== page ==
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How to make Concept Maps and Mind Maps?

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Concept Maps and Mind Maps are two visual tools for organizing ideas. Understand how to use them both.

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We all have something in common, whether you are a student, professor, business consultant, designer, entrepreneur… We all need to organize our ideas to absorb new knowledge, to comprehend a problem, plan or even get your creativity going.

For simple issues, a list of topics can be the best option, but that is not always the case. Sometimes, we are faced with a complex situation, with so many variables and connections that it is impossible to describe everything in a linear manner, so making a list might not be so helpful. 

It is in this complex scenario that Mind Maps and Concept Maps come in. These two tools can be used to organize your ideas in a more visual manner, allowing you to represent different concepts and connections. The idea behind these tools is to get as close as possible to the way our brain works. We don’t think in a linear manner. We make a network of words, memories, ideas and feelings, which is exactly what makes our reasoning so powerful. 

Now that you have understood the potential of these tools to help with your thought process, we can go on to the actual implementation of these techniques. Although they might seem alike, Conceptual Maps and Mind Maps are not the same, and you might adapt better to one or the other. So let’s learn a little bit more about each one, and how we can create them. 

What is the difference between Mind Maps and Conceptual Maps?

Mind Maps are a visual representation that start from a central idea and expands, creating a tree with branches of related concepts. Usually, this is a more spontaneous tool, where each idea is represented by small phrases or just a word, and can contain images and symbols. 

Meanwhile, Conceptual Maps have a more defined structure. They represent relationships between different concepts. Each concept must be written inside a geometric form, like an elipse or a rectangle, and the relationships between the concepts are expressed through arrows. Each connection has a label to clarify the type of relationships that exist between these concepts. Label examples include: “is a part of”, “is a kind of”, “can be done with”, etc.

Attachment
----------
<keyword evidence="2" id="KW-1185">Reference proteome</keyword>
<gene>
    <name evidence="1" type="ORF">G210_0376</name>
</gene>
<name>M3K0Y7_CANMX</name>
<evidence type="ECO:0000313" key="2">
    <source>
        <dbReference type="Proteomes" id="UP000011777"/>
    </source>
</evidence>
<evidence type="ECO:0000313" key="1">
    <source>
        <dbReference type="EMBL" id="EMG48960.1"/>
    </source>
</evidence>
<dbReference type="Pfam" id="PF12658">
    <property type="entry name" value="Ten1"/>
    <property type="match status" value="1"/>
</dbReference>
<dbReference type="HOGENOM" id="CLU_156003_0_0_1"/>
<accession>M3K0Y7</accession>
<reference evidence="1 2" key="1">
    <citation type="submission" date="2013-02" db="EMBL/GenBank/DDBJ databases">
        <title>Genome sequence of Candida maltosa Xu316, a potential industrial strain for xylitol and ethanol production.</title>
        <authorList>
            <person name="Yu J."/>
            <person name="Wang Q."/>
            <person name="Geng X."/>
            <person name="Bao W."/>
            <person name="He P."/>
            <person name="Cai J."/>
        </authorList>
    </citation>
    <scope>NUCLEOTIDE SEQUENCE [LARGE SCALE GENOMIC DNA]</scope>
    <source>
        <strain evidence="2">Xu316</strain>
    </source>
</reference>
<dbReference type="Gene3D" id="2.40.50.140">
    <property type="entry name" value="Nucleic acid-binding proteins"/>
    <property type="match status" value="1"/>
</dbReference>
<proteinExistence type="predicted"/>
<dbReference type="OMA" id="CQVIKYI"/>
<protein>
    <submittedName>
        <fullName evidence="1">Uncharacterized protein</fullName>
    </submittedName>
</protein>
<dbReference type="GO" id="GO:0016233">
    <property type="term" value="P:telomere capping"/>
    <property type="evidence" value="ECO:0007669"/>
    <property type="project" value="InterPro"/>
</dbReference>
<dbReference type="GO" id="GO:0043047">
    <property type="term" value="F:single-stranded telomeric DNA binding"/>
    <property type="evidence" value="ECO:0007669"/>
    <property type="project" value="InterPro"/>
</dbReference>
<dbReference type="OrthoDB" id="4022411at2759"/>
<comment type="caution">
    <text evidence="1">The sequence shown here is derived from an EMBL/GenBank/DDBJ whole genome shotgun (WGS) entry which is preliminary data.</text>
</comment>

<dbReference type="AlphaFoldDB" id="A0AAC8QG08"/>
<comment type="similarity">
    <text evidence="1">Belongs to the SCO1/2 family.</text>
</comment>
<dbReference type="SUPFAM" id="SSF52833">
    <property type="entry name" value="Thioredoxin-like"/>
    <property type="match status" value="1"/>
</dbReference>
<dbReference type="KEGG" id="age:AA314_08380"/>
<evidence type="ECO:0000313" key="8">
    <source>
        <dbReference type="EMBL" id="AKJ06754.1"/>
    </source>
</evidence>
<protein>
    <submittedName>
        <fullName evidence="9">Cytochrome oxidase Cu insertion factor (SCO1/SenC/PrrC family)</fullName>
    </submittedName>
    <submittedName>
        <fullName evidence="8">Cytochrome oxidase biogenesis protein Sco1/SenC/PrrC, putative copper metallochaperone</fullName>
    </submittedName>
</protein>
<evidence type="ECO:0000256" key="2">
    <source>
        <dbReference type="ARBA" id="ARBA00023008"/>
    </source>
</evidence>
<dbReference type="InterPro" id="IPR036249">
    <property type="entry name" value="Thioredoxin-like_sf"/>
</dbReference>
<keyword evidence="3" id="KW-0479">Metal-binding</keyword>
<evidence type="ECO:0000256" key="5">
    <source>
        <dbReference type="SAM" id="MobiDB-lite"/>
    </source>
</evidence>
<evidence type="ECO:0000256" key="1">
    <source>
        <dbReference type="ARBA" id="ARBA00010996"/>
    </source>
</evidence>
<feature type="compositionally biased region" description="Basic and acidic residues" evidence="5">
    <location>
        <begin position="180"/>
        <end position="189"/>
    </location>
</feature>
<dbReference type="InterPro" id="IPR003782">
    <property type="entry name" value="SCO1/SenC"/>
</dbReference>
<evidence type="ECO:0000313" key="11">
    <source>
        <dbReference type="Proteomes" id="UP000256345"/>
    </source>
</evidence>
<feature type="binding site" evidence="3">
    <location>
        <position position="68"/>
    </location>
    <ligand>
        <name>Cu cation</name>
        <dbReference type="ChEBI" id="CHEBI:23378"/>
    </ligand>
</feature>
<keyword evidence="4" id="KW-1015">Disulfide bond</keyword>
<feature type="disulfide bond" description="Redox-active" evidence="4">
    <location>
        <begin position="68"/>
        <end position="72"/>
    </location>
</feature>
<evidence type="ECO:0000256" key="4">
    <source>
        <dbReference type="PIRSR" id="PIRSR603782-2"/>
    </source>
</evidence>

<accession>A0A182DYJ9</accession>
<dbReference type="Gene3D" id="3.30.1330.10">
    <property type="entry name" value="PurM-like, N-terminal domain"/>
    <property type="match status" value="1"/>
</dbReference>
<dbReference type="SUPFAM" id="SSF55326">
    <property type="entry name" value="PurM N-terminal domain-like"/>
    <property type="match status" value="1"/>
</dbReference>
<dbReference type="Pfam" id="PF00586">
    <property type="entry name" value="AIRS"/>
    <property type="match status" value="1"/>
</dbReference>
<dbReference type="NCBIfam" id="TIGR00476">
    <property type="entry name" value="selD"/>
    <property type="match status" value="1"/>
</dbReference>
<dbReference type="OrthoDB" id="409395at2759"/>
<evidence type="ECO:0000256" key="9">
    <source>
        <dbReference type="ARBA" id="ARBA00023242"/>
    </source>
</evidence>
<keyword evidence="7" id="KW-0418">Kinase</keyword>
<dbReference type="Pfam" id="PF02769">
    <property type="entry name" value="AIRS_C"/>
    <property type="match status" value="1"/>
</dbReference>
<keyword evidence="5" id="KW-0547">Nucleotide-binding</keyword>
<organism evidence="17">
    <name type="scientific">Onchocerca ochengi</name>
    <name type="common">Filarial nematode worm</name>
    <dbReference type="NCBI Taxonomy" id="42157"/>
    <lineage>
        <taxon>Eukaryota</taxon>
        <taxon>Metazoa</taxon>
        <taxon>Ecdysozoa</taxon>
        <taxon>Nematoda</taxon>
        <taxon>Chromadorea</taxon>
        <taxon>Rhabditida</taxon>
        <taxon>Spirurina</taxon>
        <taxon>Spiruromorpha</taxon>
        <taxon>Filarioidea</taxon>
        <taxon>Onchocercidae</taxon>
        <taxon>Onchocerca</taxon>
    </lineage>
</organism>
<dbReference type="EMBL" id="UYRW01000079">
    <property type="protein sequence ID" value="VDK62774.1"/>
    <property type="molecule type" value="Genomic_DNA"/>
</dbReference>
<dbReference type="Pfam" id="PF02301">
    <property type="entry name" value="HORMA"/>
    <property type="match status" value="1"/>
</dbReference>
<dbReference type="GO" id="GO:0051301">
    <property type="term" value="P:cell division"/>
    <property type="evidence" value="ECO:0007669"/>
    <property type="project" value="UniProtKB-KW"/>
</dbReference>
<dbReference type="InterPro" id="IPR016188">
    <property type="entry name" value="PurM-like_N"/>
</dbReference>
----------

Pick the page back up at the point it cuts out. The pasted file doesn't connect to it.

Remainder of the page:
How to create a Mind Map?

The most traditional way to create a Mind Map is manually, with pen and paper, but nowadays there are digital tools that allow you to create these diagrams online. That way, you can easily move texts and connections, add images and change colors. One of these is Strytegy, a free tool where you can even invite other people to create maps with you in realtime. 

To start your Mind Map, think about the main theme. It can be a subject for studying, a problem, a project, etc. Starting from this element, add other related ideas little by little. Each one of these ideas will have its own ramifications, with subthemes. After you have all your basic structure mapped out, add colors, images and icons to facilitate comprehension. The more visual you make it, the better. 


How to create a Concept Map?

As we already said, Concept Maps have a more defined structure in comparison with Mind Maps. To start, you should also think about the main theme, and all the concepts you are going to relate to it. But, instead of just creating relationships spontaneously, try to make a list of all the ideas you want to use. After you have this list, start creating your structure with ellipses or rectangles, placing the more general concepts in the upper part, and add more and more specific concepts as you go down. Always remember to label each connection to identify the meaning of that relationship. 

After you have the basic structure, try thinking of relationships between concepts on different levels. This way, you get out of your basic vertical structure and start creating less obvious connections that can help you see things you haven’t yet realized, which may be equally important to your theme. 



Now that you know how to create Mind Maps and Concept Maps, all you have to do is choose which one of these tools works best for your current goal. If you need something more structured, maybe a Concept Map is ideal. But, if you want to organize ideas in a more spontaneous way, just to put it all on paper, Mind Maps could be a better start. Or even, who knows, you can mix both techniques and create a method of your own. 

The possibilities are endless, and for that you need a flexible tool that lets you create, erase, change colors and shapes as you please. Try out Strytegy’s free Whiteboards and start creating your maps in just a few clicks. Access the board here